I've had a lot of help along the way, a lot of angels, many of whom I don't even know.  I am forever grateful for them and for my healthy, beautiful family and friends who care. 

See, some people do nice things just because they are good people who help others without expecting anything in return.  I try to be like that, and believe me, it's often misinterpreted (as well as difficult because I'm not always patient or nice).  Our society is suspicious of people who are unselfishly kind and sincere.  We are suspicious of people in general, which is why we with invisibly disabilities make easier targets for the ignorant and mean spirited.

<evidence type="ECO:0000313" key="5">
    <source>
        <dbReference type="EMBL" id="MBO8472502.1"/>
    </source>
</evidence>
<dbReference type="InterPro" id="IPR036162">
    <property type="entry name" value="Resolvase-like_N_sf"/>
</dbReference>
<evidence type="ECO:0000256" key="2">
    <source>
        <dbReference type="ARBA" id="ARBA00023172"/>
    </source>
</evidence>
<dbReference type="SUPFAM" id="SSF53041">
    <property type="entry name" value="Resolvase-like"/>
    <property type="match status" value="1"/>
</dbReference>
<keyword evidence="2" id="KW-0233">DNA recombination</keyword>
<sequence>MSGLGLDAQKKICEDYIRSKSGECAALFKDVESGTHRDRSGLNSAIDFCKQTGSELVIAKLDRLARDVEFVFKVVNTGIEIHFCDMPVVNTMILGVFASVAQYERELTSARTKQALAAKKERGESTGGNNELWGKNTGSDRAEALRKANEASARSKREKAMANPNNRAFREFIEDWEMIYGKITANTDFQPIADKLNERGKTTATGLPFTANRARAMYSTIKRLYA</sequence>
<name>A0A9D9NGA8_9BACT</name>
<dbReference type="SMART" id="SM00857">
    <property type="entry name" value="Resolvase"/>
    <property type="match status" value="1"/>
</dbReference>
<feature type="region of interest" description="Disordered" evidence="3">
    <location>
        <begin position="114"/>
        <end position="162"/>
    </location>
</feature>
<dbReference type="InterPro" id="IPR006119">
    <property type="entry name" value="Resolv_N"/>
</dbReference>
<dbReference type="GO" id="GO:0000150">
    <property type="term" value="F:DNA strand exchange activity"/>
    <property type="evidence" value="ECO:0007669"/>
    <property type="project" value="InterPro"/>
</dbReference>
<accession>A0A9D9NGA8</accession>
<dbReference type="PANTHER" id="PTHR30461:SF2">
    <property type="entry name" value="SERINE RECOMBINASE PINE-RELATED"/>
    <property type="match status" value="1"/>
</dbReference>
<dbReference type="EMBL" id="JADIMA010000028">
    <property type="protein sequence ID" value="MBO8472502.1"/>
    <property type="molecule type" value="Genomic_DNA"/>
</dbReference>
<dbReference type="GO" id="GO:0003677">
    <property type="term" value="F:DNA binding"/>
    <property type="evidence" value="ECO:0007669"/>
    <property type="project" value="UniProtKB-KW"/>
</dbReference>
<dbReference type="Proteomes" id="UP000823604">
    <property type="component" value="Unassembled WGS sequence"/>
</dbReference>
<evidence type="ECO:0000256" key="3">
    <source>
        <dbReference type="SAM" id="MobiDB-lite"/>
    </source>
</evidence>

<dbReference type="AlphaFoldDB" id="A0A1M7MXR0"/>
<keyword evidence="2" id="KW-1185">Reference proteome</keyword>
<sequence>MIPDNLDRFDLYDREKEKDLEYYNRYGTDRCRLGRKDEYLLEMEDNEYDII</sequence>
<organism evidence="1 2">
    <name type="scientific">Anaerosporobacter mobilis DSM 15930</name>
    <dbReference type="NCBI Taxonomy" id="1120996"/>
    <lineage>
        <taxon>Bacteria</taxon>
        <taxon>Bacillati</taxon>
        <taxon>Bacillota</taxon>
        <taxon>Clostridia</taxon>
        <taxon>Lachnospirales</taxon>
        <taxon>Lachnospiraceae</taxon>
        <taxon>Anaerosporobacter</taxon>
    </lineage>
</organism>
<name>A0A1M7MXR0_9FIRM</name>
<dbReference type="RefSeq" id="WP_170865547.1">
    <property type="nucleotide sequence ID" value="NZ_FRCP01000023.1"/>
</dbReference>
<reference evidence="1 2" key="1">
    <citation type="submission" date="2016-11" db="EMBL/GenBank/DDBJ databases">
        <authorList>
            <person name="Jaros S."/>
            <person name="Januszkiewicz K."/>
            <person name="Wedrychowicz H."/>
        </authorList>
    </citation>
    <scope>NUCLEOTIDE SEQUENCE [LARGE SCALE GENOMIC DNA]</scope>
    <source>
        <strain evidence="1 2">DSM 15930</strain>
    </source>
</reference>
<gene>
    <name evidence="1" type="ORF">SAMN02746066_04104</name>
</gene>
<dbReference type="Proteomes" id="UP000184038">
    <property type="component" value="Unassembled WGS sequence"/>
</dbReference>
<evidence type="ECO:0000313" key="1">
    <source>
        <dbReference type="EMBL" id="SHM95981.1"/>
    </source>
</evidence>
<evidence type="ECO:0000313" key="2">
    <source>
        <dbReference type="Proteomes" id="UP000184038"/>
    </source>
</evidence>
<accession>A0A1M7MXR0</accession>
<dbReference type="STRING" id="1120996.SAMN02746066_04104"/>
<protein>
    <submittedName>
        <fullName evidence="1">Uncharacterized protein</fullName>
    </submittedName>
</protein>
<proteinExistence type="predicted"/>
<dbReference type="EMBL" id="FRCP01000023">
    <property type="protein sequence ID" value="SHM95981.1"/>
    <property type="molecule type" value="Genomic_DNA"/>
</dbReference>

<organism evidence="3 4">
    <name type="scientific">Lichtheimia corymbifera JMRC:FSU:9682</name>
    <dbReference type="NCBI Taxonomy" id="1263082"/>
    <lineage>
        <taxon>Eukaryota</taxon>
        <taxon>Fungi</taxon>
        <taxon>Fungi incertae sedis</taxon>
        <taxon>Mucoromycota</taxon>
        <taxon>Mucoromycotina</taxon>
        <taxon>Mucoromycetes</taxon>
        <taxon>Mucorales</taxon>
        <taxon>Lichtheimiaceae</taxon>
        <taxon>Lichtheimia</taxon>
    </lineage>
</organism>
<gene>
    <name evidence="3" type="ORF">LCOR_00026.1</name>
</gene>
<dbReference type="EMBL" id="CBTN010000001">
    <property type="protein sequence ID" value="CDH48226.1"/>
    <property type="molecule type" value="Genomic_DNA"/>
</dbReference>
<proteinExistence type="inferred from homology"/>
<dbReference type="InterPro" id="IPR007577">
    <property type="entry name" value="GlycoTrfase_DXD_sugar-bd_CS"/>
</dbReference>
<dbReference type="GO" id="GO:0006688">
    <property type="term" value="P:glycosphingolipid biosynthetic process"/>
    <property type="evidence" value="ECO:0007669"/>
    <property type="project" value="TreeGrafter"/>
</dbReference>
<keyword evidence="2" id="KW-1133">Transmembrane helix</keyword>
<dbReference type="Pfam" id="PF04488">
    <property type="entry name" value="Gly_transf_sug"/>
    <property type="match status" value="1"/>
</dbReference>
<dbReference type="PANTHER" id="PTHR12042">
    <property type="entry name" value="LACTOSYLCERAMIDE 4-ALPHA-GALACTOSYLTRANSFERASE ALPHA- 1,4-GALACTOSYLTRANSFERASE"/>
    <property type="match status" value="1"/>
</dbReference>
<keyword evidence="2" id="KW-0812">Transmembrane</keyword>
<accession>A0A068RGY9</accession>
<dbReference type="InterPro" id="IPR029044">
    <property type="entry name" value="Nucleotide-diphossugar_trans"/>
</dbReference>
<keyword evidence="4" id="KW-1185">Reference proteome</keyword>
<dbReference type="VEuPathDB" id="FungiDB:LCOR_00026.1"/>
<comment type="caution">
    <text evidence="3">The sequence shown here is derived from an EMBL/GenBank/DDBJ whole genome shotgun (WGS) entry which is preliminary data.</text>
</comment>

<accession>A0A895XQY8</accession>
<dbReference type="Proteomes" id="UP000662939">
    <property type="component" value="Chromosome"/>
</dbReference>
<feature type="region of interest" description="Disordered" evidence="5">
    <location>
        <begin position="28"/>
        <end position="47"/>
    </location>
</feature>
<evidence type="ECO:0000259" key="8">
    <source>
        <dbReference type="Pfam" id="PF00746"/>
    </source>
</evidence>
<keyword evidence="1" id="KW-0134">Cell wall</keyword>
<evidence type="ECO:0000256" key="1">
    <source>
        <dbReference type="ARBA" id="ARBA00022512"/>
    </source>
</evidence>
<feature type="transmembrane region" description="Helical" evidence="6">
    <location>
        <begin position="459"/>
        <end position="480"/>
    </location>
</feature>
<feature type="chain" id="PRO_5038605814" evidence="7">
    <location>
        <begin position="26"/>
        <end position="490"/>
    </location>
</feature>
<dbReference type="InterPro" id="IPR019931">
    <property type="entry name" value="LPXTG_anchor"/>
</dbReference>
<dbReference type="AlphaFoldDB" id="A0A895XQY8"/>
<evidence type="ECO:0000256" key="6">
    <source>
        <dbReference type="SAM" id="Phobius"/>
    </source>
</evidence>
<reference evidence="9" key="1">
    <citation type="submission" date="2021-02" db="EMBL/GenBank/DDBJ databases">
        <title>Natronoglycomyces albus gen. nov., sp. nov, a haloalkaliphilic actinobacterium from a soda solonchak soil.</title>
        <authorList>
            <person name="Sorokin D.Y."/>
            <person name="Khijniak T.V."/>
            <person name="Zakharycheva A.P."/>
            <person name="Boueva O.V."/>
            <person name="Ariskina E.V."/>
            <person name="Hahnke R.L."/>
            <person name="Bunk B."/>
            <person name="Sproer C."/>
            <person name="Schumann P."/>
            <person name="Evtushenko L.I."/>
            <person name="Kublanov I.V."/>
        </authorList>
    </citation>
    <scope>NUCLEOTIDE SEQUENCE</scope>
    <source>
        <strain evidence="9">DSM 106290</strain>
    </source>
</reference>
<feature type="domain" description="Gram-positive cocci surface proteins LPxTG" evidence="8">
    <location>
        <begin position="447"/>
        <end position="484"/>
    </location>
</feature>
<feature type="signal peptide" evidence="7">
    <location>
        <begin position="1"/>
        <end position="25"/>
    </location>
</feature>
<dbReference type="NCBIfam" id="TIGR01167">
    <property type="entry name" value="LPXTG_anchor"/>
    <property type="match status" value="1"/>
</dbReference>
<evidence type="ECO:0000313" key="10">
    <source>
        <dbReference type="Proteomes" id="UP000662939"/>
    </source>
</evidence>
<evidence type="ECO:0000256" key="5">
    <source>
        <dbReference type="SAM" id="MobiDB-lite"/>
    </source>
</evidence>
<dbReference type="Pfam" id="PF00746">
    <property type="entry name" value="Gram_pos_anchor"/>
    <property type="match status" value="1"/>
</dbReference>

Maybe you have learned something from reading this letter, maybe not. Probably you haven't even bothered to read it, don't know it exists or don't care.  But I've written it, and that's important to me.  I'm not ashamed to say, "My body is kind of screwed up."  And I am certainly not too proud to ask you to give people like me a second thought.  There's a lot more of us out there than you might think.

Katherine Mercurio Gotthardt